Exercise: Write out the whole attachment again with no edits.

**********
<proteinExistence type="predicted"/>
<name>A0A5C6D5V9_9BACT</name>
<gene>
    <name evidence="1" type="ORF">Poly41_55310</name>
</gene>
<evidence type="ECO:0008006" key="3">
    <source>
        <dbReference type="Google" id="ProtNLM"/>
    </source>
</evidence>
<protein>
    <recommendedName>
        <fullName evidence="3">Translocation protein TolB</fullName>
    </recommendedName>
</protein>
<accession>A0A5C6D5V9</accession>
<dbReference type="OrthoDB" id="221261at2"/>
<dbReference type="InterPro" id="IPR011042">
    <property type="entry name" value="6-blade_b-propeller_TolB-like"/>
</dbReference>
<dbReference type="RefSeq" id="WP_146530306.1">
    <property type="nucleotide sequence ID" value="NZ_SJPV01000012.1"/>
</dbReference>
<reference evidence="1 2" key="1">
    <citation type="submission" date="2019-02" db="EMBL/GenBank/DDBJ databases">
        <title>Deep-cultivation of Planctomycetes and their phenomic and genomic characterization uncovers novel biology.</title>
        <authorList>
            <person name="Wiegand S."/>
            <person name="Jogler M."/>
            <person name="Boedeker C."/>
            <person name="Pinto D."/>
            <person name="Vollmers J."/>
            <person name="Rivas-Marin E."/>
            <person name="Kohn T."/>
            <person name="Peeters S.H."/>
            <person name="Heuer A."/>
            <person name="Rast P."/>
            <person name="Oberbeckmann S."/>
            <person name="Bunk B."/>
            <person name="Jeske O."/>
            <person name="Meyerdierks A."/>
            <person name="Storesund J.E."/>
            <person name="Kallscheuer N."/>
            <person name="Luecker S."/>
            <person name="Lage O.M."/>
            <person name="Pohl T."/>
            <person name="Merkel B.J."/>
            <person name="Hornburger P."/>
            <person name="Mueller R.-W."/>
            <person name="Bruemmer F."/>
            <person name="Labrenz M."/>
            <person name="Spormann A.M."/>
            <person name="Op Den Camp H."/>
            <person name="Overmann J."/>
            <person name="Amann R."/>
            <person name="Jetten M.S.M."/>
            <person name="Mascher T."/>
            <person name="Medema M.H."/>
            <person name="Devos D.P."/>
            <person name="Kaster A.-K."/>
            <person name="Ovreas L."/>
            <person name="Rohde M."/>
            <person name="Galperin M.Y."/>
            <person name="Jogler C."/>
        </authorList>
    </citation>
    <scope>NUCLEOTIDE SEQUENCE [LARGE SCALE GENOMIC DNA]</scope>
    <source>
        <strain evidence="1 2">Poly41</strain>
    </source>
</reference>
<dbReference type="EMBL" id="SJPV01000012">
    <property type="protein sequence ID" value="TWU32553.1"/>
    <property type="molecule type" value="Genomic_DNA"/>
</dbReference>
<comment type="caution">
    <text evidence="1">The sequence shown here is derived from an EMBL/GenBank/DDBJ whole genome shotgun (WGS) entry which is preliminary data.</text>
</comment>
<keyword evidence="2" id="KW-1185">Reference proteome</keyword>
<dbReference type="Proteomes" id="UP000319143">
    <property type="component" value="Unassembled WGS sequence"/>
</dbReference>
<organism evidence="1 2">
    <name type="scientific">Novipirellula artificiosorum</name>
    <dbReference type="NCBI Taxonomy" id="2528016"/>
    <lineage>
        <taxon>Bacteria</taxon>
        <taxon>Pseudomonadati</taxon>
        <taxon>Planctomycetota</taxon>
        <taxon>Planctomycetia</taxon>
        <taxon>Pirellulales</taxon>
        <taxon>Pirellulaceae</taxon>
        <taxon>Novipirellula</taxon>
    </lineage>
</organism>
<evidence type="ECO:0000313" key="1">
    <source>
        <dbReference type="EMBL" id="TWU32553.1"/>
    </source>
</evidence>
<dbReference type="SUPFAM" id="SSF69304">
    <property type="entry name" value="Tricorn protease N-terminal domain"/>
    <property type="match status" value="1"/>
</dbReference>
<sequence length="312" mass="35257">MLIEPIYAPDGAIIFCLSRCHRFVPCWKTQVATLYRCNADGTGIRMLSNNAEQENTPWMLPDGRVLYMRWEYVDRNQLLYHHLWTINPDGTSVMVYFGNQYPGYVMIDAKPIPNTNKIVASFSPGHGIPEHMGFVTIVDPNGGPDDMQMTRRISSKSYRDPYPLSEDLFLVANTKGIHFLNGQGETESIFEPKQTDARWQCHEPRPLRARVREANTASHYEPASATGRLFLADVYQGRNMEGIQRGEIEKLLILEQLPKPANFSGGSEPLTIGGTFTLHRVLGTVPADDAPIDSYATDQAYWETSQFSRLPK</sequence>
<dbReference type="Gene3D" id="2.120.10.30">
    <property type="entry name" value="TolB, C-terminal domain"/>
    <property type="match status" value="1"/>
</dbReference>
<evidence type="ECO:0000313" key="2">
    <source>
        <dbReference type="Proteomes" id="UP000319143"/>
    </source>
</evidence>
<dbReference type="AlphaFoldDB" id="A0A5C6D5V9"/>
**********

<proteinExistence type="predicted"/>
<name>A0A5C6D5V9_9BACT</name>
<gene>
    <name evidence="1" type="ORF">Poly41_55310</name>
</gene>
<evidence type="ECO:0008006" key="3">
    <source>
        <dbReference type="Google" id="ProtNLM"/>
    </source>
</evidence>
<protein>
    <recommendedName>
        <fullName evidence="3">Translocation protein TolB</fullName>
    </recommendedName>
</protein>
<accession>A0A5C6D5V9</accession>
<dbReference type="OrthoDB" id="221261at2"/>
<dbReference type="InterPro" id="IPR011042">
    <property type="entry name" value="6-blade_b-propeller_TolB-like"/>
</dbReference>
<dbReference type="RefSeq" id="WP_146530306.1">
    <property type="nucleotide sequence ID" value="NZ_SJPV01000012.1"/>
</dbReference>
<reference evidence="1 2" key="1">
    <citation type="submission" date="2019-02" db="EMBL/GenBank/DDBJ databases">
        <title>Deep-cultivation of Planctomycetes and their phenomic and genomic characterization uncovers novel biology.</title>
        <authorList>
            <person name="Wiegand S."/>
            <person name="Jogler M."/>
            <person name="Boedeker C."/>
            <person name="Pinto D."/>
            <person name="Vollmers J."/>
            <person name="Rivas-Marin E."/>
            <person name="Kohn T."/>
            <person name="Peeters S.H."/>
            <person name="Heuer A."/>
            <person name="Rast P."/>
            <person name="Oberbeckmann S."/>
            <person name="Bunk B."/>
            <person name="Jeske O."/>
            <person name="Meyerdierks A."/>
            <person name="Storesund J.E."/>
            <person name="Kallscheuer N."/>
            <person name="Luecker S."/>
            <person name="Lage O.M."/>
            <person name="Pohl T."/>
            <person name="Merkel B.J."/>
            <person name="Hornburger P."/>
            <person name="Mueller R.-W."/>
            <person name="Bruemmer F."/>
            <person name="Labrenz M."/>
            <person name="Spormann A.M."/>
            <person name="Op Den Camp H."/>
            <person name="Overmann J."/>
            <person name="Amann R."/>
            <person name="Jetten M.S.M."/>
            <person name="Mascher T."/>
            <person name="Medema M.H."/>
            <person name="Devos D.P."/>
            <person name="Kaster A.-K."/>
            <person name="Ovreas L."/>
            <person name="Rohde M."/>
            <person name="Galperin M.Y."/>
            <person name="Jogler C."/>
        </authorList>
    </citation>
    <scope>NUCLEOTIDE SEQUENCE [LARGE SCALE GENOMIC DNA]</scope>
    <source>
        <strain evidence="1 2">Poly41</strain>
    </source>
</reference>
<dbReference type="EMBL" id="SJPV01000012">
    <property type="protein sequence ID" value="TWU32553.1"/>
    <property type="molecule type" value="Genomic_DNA"/>
</dbReference>
<comment type="caution">
    <text evidence="1">The sequence shown here is derived from an EMBL/GenBank/DDBJ whole genome shotgun (WGS) entry which is preliminary data.</text>
</comment>
<keyword evidence="2" id="KW-1185">Reference proteome</keyword>
<dbReference type="Proteomes" id="UP000319143">
    <property type="component" value="Unassembled WGS sequence"/>
</dbReference>
<organism evidence="1 2">
    <name type="scientific">Novipirellula artificiosorum</name>
    <dbReference type="NCBI Taxonomy" id="2528016"/>
    <lineage>
        <taxon>Bacteria</taxon>
        <taxon>Pseudomonadati</taxon>
        <taxon>Planctomycetota</taxon>
        <taxon>Planctomycetia</taxon>
        <taxon>Pirellulales</taxon>
        <taxon>Pirellulaceae</taxon>
        <taxon>Novipirellula</taxon>
    </lineage>
</organism>
<evidence type="ECO:0000313" key="1">
    <source>
        <dbReference type="EMBL" id="TWU32553.1"/>
    </source>
</evidence>
<dbReference type="SUPFAM" id="SSF69304">
    <property type="entry name" value="Tricorn protease N-terminal domain"/>
    <property type="match status" value="1"/>
</dbReference>
<sequence length="312" mass="35257">MLIEPIYAPDGAIIFCLSRCHRFVPCWKTQVATLYRCNADGTGIRMLSNNAEQENTPWMLPDGRVLYMRWEYVDRNQLLYHHLWTINPDGTSVMVYFGNQYPGYVMIDAKPIPNTNKIVASFSPGHGIPEHMGFVTIVDPNGGPDDMQMTRRISSKSYRDPYPLSEDLFLVANTKGIHFLNGQGETESIFEPKQTDARWQCHEPRPLRARVREANTASHYEPASATGRLFLADVYQGRNMEGIQRGEIEKLLILEQLPKPANFSGGSEPLTIGGTFTLHRVLGTVPADDAPIDSYATDQAYWETSQFSRLPK</sequence>
<dbReference type="Gene3D" id="2.120.10.30">
    <property type="entry name" value="TolB, C-terminal domain"/>
    <property type="match status" value="1"/>
</dbReference>
<evidence type="ECO:0000313" key="2">
    <source>
        <dbReference type="Proteomes" id="UP000319143"/>
    </source>
</evidence>
<dbReference type="AlphaFoldDB" id="A0A5C6D5V9"/>